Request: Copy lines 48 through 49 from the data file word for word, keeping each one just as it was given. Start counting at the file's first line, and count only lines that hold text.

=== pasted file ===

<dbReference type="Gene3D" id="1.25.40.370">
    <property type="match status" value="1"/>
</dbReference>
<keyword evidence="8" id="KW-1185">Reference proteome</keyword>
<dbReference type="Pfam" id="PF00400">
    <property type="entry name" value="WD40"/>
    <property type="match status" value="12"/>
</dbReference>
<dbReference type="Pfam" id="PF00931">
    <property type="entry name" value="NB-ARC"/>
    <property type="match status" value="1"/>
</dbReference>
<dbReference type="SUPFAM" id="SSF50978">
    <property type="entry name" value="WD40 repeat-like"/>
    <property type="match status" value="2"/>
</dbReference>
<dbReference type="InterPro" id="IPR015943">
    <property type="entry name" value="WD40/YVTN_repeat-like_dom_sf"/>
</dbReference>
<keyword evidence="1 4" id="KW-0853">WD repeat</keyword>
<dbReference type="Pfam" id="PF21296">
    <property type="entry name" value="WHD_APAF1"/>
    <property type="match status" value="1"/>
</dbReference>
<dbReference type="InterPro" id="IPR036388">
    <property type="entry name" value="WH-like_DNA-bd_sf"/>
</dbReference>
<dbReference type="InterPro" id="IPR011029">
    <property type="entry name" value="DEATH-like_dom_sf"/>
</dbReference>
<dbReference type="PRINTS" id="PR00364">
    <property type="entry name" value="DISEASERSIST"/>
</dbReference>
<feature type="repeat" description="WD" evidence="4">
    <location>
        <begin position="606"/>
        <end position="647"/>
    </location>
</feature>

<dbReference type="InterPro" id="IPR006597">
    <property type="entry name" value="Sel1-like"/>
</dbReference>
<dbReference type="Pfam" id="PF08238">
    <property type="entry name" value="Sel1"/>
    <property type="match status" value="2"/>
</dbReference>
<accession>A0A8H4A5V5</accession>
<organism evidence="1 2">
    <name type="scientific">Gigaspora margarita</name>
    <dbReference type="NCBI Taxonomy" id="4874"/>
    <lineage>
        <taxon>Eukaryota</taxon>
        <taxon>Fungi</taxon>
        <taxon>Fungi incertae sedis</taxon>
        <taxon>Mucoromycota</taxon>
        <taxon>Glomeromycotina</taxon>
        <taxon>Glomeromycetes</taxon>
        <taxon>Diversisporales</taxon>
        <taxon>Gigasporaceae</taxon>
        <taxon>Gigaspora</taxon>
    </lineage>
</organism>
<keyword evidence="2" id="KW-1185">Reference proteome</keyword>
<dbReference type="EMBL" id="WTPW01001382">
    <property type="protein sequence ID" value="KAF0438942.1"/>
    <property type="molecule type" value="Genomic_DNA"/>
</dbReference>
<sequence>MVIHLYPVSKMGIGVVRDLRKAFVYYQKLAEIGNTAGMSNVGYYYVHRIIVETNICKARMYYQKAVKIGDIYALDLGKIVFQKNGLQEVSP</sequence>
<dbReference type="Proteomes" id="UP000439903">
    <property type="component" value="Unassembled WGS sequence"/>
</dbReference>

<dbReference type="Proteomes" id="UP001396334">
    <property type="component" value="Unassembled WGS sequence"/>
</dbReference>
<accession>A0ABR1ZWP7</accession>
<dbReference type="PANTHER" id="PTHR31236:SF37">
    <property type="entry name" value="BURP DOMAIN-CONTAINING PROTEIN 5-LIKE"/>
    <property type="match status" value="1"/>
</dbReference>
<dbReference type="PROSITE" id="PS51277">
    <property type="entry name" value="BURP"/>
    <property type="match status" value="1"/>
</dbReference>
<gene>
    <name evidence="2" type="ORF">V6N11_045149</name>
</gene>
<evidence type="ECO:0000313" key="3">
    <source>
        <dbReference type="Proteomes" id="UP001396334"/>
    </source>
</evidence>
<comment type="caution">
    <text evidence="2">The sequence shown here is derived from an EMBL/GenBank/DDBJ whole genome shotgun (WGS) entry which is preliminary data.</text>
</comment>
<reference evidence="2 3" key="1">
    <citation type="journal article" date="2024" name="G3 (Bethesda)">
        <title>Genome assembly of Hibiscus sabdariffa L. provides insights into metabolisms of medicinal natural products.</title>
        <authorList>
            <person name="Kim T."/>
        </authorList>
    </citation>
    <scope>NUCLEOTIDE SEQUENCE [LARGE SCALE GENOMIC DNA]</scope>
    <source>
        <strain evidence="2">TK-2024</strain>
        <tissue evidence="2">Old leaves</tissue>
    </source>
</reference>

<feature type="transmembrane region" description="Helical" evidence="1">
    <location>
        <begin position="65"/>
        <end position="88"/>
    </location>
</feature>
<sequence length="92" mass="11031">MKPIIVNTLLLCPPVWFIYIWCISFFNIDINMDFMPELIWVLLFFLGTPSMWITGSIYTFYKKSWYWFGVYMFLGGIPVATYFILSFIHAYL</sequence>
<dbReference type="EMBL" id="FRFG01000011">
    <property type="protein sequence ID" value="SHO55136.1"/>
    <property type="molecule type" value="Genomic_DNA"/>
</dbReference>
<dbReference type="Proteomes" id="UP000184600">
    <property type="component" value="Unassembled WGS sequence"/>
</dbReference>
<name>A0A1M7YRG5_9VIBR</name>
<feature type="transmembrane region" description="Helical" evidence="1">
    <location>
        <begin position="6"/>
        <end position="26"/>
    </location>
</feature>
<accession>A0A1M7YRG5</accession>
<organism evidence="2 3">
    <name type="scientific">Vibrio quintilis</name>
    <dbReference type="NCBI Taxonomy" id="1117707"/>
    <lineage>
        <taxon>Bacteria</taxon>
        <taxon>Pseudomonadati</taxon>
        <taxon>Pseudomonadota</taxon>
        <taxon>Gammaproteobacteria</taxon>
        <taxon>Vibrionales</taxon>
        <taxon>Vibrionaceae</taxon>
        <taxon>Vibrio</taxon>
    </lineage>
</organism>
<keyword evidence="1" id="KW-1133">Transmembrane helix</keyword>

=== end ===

<organism evidence="1 2">
    <name type="scientific">Gigaspora margarita</name>